Of six coal export terminals originally proposed in the Pacific Northwest, projects at Grays Harbor and St. Helens have been withdrawn, and a project at Coos Bay is shelved. Trains would originate in the Powder River Basin. (Sierra Club/Shew Design)
By Kim Murphy
Los Angeles Times
SEATTLE — The battle over plans for a series of massive coal export terminals across the Pacific Northwest took a new turn Wednesday when the energy company Kinder Morgan announced it was dropping its plan to build a $200-million facility on the Columbia River in northern Oregon.
Company officials said the site at the Port Westward industrial park near Clatskanie could not be configured optimally to handle export of up to 30 million tons of coal a year, most presumably destined for markets in Asia.
That means three of the original six proposed coal export terminals that have locked Oregon and Washington in controversy are now either shelved or off the table. Developers still are exploring or seeking permits for terminals in Boardman, Ore., Longview, Wash., and at Cherry Point near Bellingham, Wash.
Thousands of residents have signed petitions and turned out for hearings to block the plans, which would involve shipping coal from the Powder River Basin in Wyoming and Montana on long trains to the coast.
Opponents fear the toxic effects of coal dust blowing off the trains. They have also raised concerns about long traffic tie-ups in towns along the Columbia River Gorge and up and down the Pacific Coast as trains, many as long as a mile, rumble through towns.
Conservation organizations, which have turned the coal export debate into the region’s highest-profile environmental battleground, have argued that it is useless to reduce coal burning in the U.S. to slow climate change while providing fuel to coal-fired power plants in Asia.
A smaller number of trade unions and business development groups have argued in favor of the export terminals, saying they would allow the U.S. to step up its exports to China and boost jobs along the Northwest coast.
Kinder Morgan’s Port Westward project would have employed about 80 full-time staffers in addition to the 150 jobs generated during its construction.
Company spokesman Allen Fore said an 18-month-long review of the logistics of the site concluded that it would not accommodate the project that is envisioned.
“We concluded our analysis and determined that we could not find a location on that particular footprint that would be compatible with the facility that we needed to construct,” he told the Los Angeles Times.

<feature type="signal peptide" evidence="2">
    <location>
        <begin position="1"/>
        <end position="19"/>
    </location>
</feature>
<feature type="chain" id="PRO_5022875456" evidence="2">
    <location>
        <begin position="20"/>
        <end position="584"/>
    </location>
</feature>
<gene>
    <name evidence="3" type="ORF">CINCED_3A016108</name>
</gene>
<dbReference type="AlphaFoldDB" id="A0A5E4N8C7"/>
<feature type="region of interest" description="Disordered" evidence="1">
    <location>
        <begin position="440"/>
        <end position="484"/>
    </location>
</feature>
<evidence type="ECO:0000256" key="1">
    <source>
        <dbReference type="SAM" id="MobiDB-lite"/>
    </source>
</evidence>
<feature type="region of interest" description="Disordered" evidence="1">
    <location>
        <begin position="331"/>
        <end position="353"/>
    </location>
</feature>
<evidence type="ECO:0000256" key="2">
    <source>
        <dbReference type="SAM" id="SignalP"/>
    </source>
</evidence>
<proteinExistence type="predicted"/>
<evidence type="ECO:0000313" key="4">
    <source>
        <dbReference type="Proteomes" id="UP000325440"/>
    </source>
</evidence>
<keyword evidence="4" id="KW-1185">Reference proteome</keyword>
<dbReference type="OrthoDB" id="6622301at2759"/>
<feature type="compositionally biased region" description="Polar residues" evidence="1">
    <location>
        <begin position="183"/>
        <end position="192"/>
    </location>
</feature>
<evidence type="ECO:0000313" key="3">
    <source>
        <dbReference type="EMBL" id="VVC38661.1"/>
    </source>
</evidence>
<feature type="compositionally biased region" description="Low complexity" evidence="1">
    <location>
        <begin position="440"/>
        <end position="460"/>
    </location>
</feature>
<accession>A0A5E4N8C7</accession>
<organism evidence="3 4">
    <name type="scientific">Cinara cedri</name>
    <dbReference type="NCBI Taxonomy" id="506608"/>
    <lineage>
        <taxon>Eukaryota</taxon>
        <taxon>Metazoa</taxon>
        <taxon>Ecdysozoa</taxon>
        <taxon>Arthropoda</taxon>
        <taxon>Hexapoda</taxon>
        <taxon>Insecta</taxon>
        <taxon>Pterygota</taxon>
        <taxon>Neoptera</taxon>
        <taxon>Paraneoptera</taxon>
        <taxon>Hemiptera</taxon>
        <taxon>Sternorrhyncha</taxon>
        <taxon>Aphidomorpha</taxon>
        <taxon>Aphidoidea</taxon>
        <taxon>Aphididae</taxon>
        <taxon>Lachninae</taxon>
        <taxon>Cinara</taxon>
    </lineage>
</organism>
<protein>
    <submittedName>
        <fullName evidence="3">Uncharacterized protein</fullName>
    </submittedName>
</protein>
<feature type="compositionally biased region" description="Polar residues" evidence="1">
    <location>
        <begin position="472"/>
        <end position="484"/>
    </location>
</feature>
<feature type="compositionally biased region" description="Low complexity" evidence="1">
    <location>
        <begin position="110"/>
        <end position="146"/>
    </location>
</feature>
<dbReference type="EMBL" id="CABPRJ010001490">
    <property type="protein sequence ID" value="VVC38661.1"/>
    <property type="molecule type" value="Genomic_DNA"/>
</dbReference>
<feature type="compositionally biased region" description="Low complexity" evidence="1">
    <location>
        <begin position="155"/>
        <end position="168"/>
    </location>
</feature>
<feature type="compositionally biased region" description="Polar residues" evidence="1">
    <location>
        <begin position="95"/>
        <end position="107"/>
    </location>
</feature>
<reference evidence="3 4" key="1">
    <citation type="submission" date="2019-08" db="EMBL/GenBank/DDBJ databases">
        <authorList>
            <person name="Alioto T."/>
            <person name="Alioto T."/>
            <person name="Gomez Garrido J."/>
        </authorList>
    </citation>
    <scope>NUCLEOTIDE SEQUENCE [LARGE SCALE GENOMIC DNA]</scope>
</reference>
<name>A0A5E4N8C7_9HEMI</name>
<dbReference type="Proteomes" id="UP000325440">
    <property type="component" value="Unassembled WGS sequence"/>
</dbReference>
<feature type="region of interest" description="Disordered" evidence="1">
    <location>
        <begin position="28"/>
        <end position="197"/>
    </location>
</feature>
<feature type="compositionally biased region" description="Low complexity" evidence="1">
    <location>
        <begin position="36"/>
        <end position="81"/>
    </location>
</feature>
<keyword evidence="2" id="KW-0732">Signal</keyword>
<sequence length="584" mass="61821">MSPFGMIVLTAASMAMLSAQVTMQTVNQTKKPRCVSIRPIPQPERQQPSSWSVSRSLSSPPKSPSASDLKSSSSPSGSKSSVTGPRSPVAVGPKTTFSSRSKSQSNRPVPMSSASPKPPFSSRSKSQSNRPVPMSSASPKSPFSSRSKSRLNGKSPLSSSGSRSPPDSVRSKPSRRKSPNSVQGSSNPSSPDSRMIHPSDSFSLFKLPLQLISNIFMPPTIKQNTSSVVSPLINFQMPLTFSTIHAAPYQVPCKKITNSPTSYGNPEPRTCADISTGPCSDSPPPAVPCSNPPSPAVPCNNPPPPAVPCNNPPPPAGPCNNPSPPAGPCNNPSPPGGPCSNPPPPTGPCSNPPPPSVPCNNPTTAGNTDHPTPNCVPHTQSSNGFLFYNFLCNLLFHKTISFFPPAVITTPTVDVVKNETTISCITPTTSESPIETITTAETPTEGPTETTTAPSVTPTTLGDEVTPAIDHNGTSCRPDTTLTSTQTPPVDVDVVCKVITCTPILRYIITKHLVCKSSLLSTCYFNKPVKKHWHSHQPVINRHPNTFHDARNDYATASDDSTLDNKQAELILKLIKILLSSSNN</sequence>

He said the company would continue to look for an acceptable site.
“We’re a customer-driven company, and when our customers have an interest, as they currently have in a facility on the West Coast, we’re going to explore opportunities for that,” he said.
Opponents said the announcement at Wednesday’s meeting of the Port of St. Helens board of commissioners, which administers the Port Westward site, came just two days after the public voiced overwhelming opposition to the plan at a meeting of the Columbia County Planning Commission.
“If that site didn’t meet their physical constraints, they would have known that … years ago when they proposed this,” said Brett VandenHeuvel, director of the group Columbia Riverkeeper, which has helped mobilize residents against planned export terminals at Port Westward and on the river at Boardman.
“What’s new here is the overwhelming public opposition, especially locally, to this project,” he said.
Darrel Whipple, a resident of Rainier, Ore., and an organizer with the group Clean Columbia County, said more than 100 opponents filled the hearing room and spilled out into the lobby at Monday’s Planning Commission meeting, while only a handful spoke in support.
He said the county would be bisected by coal trains running along a single rail line at the rate of 12 a day — each of them longer than the town of Rainier.
“All of us locally involved in this love the Columbia River and our environment here,” he said. “We have concerns about coal dust polluting the river, coal dust polluting the land. We have children and asthma patients who are at risk.”